Thai Property Market Showing Signs of ResilienceThe outlook for Thailand's property sector remains positive as domestic demand picks up to outweigh recently declining investment of foreign capital.
Foreign investment in Thailand's property market took a hit from the Bangkok bomb blast in August but the sector is resilient and the long-term outlook is positive according to analysts and developers in the country.
James Pitchon, executive director of consultancy CBRE Thailand said: "The tragic blast at the Erawan [Shrine] has hurt the overall market sentiment a bit. We were quite worried in the week afterwards but the overall state of the economy is a far more important issue driving the performance of the property market rather than a single tragic event".
Koh Keng-Shing, the chief executive of Hong Kong-based Landscope Christie's International Real Estate said one of his Thai clients, the developer Ananda, postponed its project sale campaign in Hong Kong to late September, although none of its buyers had backed off from deals in late August because of the bombing.
Thailand's real estate sector is more domestically driven, reliant upon large-scale foreign capital. International buyers have been concentrated in the country's luxury property sector, where prices are usually over ?250,000. In central Bangkok, approximately 20% of high-end condo buyers are foreign, Pitchon said, with investors from Hong Kong and Singapore snapping up the lion's share.
The blast in Bangkok also took a toll on Thailand's tourist arrivals which had potential to hit the country's hotel sector and resort related developments, although according to a recent report from Daiwa Capital Markets, it may only take three months for Thailand's tourism to rebound after the blast.
Jonathan Umali, director of asset management at Arch Capital said: "The market is very resilient. It dips down for a quarter or six months and it goes back up". Umali is planning to launch phase one of his mixed-use 13 hillside villas and 75 beachfront condos that are priced from ?200,000.
For tourism-driven resort properties such as Umali's, being far from Bangkok gives it some insulation from urban upheaval. In the past, these types of properties have been popular among foreign expatriates, but since the global financial crisis in 2009, demand has cooled slightly, according to analysts.
Despite a moderate decline in foreign in interest in Thailand's property, Chinese buyers are stepping up activity in the country and according to Chinese property portal, Juwai.com, Chinese appetite for Thai property is larger than for any other country.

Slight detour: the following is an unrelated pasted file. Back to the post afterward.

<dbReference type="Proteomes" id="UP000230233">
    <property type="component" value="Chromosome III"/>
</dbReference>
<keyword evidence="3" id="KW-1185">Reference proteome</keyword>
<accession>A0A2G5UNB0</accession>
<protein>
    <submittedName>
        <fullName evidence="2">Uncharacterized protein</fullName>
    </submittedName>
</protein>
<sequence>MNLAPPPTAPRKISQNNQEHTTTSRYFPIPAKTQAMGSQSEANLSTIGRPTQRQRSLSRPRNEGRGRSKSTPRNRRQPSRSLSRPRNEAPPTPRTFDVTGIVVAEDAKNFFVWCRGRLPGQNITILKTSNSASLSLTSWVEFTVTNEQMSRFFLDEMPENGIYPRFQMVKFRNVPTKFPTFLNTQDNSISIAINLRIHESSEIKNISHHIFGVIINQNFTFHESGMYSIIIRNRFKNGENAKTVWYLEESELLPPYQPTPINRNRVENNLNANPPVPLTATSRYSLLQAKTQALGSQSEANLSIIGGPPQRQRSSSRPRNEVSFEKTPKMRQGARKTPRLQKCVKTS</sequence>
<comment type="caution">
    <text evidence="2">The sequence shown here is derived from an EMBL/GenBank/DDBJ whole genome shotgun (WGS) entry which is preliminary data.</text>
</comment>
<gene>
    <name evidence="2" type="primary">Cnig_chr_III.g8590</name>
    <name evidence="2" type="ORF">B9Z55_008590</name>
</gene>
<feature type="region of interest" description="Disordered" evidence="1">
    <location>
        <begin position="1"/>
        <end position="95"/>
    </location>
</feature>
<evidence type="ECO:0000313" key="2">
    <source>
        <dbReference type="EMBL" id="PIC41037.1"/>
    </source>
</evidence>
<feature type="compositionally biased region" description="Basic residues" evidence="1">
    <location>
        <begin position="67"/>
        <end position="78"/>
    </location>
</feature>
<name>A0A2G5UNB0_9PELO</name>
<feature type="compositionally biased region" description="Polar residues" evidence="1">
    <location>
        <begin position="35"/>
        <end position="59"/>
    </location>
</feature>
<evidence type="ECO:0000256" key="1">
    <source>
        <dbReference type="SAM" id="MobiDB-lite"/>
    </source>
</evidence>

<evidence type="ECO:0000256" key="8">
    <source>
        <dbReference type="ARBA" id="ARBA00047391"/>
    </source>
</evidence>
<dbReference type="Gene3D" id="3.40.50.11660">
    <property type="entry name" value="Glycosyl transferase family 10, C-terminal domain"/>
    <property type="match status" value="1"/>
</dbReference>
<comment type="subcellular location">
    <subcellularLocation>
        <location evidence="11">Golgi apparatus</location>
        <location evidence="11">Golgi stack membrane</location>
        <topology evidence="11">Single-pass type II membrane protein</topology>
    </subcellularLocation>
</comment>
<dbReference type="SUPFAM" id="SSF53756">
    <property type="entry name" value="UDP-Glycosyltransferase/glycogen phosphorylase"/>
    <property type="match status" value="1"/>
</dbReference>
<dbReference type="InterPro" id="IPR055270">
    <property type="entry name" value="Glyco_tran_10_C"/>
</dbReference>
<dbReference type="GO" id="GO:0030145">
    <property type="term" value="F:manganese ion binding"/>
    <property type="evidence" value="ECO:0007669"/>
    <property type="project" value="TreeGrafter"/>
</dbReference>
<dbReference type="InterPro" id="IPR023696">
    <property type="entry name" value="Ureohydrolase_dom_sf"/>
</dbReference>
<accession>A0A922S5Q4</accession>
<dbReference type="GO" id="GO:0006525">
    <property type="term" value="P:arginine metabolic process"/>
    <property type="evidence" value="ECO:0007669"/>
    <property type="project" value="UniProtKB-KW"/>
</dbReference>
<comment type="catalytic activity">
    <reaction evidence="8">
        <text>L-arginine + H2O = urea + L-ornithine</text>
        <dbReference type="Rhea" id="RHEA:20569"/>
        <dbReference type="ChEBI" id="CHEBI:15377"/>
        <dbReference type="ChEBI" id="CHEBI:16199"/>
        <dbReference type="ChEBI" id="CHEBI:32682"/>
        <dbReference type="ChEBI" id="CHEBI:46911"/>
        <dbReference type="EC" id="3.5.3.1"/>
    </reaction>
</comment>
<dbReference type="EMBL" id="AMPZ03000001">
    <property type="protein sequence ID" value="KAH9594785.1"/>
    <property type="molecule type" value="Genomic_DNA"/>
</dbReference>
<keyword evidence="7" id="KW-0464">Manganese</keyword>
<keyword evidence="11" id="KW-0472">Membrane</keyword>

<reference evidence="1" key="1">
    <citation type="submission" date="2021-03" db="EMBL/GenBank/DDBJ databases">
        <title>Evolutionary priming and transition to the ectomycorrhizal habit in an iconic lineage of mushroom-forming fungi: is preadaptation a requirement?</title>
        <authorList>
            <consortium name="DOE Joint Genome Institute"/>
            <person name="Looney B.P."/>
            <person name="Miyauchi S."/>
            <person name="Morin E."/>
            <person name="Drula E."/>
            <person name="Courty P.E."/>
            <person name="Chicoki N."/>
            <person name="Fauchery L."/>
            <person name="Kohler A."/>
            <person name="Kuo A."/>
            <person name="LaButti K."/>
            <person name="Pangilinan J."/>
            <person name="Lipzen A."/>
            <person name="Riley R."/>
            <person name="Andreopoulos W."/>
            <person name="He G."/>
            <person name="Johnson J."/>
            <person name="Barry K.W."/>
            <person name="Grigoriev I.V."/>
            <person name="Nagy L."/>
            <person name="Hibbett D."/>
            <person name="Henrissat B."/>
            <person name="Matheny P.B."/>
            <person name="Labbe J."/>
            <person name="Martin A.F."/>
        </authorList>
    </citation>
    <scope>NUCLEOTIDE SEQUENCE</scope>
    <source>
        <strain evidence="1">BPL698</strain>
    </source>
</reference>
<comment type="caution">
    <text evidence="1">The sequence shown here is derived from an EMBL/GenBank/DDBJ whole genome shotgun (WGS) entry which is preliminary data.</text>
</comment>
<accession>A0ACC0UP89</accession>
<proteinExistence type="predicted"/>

The average price of real estate searches by Chinese buyers has also increased significantly by 39% since the beginning of the year, representing an increase in budget of 111% on 2014 with Chinese buyers seeking properties with an average price of ?534,723.
Juwai.com CEO Andrew Taylor said: "Chinese buyers are taking advantage of their strong currency and proximity to Thailand to invest in vacation homes and investment properties. Over the past five years the renminbi has gained 19% on the baht. Chinese businessmen with commercial interests in Thailand were among the first buyers of local residential real estate. Now you see vacationers and investors joining their ranks. The top destinations in Thailand are Pattaya, Koh Samui, Phuket, Chiang Mai and Bangkok".
"Thailand could greatly profit from the projected massive increase of Chinese international property investment in the coming decade. It could easily displace other countries that are currently more popular with Chinese buyers. Thailand has advanced from the 10th most popular country with Chinese buyers to the 9th," he added.
Increasing Chinese tourism in Thailand has been a particular incentive for Asian developers to pour investment capital into the country's commercial real estate market. The hotels and hospitality sector is booming in 2015 as major international brands steam into Thailand's most popular resorts such as Bangkok and Pattaya, building to meet ever-increasing tourist demand, particularly from China.